In the intervention NHs, the prevalence of antipsych-otic prescribing decreased from 34.1% at baseline to 26.5% at the study end (7.6% absolute reduction, 22.3% relative reduction). In comparison, the prevalence of antipsychotic prescribing in control NHs decreased from 22.7% to 18.8% over the same period (3.9% absolute reduction, 17.2% relative reduction). During the OASIS implementation phase, the intervention NHs had a reduc-tion in prevalence of antipsychotic use (–1.20% [95% confidence interval {CI}, –1.85% to –0.09% per quarter]) greater than that of the control NHs (–0.23% [95% CI, –0.47% to 0.01% per quarter]), resulting in a net OASIS influence of –0.97% (95% CI, –1.85% to –0.09% per quarter; P = 0.03). The antipsychotic use reduction observed in the implementation phase was not sustained in the maintenance phase (difference of 0.93%; 95% CI, –0.66% to 2.54%; P = 0.48). No increases in other psychotropic medication use (anxiolytics, antidepressants, hypnotics) or behavioral disturbances (physically abusive behavior, verbally abusive behavior, and rejecting care) were observed during the OASIS training and implementation phases.

Conclusion. The OASIS communication training program reduced the prevalence of antipsychotic use in NHs during its implementation phase, but its effect was not sustained in the subsequent maintenance phase. The use of other psychotropic medications and behavior disturbances did not increase during the implementation of OASIS program. The findings from this study provided further support for utilizing nonpharmacologic programs to treat behavioral and psychological symptoms of dementia in older adults who reside in NHs.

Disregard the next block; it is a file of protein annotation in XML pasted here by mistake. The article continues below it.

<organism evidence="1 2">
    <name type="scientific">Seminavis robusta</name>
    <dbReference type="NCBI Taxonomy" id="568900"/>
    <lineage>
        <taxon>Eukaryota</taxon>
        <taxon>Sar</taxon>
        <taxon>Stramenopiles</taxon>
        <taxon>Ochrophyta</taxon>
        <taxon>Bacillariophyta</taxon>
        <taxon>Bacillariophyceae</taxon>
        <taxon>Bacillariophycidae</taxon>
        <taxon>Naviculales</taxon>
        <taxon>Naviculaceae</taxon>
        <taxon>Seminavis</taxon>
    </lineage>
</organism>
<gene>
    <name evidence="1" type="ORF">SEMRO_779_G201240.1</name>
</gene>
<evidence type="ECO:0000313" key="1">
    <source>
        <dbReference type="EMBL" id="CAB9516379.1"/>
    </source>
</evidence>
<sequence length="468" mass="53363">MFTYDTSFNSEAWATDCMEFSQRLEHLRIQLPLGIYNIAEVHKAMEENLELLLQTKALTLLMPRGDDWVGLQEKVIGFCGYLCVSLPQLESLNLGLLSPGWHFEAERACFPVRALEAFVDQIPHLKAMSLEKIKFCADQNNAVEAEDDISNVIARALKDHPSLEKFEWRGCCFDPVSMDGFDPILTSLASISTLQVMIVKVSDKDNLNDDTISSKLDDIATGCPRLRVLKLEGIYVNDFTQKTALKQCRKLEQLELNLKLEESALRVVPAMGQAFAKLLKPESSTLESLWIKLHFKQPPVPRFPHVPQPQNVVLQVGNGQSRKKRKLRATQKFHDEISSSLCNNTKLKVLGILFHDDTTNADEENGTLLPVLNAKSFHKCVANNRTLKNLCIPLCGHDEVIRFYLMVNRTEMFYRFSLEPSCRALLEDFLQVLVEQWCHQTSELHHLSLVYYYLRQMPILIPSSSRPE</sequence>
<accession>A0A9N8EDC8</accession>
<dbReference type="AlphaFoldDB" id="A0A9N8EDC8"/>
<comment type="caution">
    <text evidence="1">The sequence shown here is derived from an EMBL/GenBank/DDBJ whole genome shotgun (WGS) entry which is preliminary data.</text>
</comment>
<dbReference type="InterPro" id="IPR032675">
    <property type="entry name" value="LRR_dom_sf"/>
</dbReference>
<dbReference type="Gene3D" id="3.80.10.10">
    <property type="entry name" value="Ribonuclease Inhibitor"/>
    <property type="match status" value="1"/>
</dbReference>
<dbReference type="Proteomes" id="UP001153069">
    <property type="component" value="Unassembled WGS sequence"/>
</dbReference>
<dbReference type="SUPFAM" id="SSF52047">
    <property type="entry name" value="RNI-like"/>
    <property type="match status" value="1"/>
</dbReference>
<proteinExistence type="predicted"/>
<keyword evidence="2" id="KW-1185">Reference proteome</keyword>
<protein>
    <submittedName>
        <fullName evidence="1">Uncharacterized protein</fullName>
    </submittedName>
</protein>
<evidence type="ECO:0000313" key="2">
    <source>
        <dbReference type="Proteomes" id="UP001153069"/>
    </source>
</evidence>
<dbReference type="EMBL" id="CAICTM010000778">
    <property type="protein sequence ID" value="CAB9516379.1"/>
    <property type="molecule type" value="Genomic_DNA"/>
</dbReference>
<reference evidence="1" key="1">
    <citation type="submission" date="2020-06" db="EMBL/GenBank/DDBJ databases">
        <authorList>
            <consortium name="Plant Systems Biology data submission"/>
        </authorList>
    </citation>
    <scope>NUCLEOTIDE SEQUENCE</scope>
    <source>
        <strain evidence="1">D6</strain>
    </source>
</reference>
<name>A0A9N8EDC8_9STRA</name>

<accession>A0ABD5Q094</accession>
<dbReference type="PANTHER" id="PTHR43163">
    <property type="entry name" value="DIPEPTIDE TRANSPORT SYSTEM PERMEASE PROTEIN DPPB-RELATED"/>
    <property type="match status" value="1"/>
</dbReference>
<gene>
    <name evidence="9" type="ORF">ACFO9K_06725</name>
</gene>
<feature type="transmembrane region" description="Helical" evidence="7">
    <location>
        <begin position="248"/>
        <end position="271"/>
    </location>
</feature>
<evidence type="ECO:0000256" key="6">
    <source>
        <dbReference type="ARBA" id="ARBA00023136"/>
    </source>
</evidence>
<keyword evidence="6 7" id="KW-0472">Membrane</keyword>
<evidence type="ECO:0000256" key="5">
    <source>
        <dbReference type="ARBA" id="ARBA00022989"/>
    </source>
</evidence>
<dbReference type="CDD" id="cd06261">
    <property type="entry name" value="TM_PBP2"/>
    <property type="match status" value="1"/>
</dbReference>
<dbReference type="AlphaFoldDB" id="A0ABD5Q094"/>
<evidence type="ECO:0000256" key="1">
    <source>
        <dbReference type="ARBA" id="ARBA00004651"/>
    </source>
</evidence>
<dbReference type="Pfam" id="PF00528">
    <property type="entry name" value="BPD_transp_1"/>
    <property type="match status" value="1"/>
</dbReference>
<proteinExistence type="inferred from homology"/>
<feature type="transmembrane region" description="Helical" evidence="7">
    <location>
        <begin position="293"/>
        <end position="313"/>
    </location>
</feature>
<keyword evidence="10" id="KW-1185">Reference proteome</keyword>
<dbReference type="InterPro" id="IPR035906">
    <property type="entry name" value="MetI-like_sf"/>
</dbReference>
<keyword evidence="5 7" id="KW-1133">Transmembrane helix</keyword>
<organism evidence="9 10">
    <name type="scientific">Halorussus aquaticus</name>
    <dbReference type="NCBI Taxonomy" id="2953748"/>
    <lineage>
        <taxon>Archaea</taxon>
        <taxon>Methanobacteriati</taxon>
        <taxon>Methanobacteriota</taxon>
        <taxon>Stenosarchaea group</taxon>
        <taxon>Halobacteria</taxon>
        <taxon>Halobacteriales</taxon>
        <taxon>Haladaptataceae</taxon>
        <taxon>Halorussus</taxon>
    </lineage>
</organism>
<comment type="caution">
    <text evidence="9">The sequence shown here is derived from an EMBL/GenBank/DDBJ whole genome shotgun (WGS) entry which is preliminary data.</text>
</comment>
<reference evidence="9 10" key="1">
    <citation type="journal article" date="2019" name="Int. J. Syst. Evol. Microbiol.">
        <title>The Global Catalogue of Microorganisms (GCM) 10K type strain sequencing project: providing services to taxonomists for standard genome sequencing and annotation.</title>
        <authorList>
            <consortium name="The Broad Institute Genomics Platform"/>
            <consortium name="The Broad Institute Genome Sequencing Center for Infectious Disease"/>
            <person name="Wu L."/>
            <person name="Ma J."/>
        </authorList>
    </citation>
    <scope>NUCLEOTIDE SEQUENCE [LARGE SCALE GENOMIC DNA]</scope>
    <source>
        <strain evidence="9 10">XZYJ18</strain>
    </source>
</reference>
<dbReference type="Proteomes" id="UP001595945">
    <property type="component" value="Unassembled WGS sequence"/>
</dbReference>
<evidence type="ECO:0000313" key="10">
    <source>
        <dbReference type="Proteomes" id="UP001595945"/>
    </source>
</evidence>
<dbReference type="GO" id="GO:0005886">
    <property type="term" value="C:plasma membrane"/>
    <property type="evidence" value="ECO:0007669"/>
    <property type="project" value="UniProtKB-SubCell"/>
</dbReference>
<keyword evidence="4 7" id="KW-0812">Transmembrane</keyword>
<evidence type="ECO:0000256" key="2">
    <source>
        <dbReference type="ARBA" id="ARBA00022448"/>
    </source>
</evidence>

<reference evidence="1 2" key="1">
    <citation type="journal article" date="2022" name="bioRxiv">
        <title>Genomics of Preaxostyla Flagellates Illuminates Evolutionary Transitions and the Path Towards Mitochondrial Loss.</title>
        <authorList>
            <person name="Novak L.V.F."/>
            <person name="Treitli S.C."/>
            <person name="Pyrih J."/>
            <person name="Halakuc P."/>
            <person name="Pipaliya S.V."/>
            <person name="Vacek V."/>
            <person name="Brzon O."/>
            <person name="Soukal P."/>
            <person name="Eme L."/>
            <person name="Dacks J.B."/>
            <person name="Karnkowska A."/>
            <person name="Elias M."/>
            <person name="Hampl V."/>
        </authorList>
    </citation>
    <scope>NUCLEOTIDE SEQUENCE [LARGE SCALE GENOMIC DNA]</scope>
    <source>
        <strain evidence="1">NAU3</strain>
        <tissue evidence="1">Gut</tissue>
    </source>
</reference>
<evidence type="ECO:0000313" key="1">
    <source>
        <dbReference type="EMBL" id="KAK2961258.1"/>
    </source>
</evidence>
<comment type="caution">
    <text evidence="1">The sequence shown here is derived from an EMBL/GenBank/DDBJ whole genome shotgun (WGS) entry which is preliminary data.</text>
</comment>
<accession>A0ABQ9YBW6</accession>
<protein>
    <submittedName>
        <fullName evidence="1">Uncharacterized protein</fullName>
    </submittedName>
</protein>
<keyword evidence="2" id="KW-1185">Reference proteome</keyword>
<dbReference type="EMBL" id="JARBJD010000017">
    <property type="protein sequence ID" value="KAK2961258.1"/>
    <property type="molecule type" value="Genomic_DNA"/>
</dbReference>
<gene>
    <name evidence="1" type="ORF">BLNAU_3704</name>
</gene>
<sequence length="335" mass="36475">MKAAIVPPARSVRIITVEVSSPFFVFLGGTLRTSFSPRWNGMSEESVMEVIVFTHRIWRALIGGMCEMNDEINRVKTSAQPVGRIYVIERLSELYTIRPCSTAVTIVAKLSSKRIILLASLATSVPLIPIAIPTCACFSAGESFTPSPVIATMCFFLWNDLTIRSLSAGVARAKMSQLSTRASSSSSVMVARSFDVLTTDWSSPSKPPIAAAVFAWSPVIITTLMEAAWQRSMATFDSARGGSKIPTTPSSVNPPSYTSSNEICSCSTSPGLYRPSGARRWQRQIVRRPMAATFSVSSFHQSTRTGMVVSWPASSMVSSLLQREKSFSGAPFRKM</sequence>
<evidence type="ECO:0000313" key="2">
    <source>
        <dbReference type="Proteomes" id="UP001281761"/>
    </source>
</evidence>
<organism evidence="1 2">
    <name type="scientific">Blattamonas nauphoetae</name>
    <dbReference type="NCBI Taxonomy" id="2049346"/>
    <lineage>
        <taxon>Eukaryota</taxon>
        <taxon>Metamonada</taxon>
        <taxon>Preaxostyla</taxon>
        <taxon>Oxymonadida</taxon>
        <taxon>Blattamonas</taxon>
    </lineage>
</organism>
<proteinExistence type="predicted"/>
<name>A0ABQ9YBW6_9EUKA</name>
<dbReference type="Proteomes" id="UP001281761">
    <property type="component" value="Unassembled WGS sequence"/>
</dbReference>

The use of both conventional and atypical antipsychotic medications is associated with a dose-related, approximately 2-fold increased risk of sudden cardiac death in older adults [1,2]. In 2006, the FDA issued a public health advisory stating that both conventional and atypical anti-psychotic medications are associated with an increased risk of mortality in elderly patients treated for dementia-related psychosis. Despite this black box warning and growing recognition that antipsychotic medications are not indicated for the treatment of dementia-related psychosis, the off-label use of antipsychotic medications to treat behavioral and psychological symptoms of dementia in older adults remains a common practice in nursing homes [3]. Thus, there is an urgent need to assess and develop effective interventions that reduce the practice of antipsychotic medication prescribing in long-term care. To that effect, the study reported by Tjia et al appropriately investigated the impact of the OASIS communication training program, a nonpharmacologic intervention, on the reduction of antipsychotic use in NHs.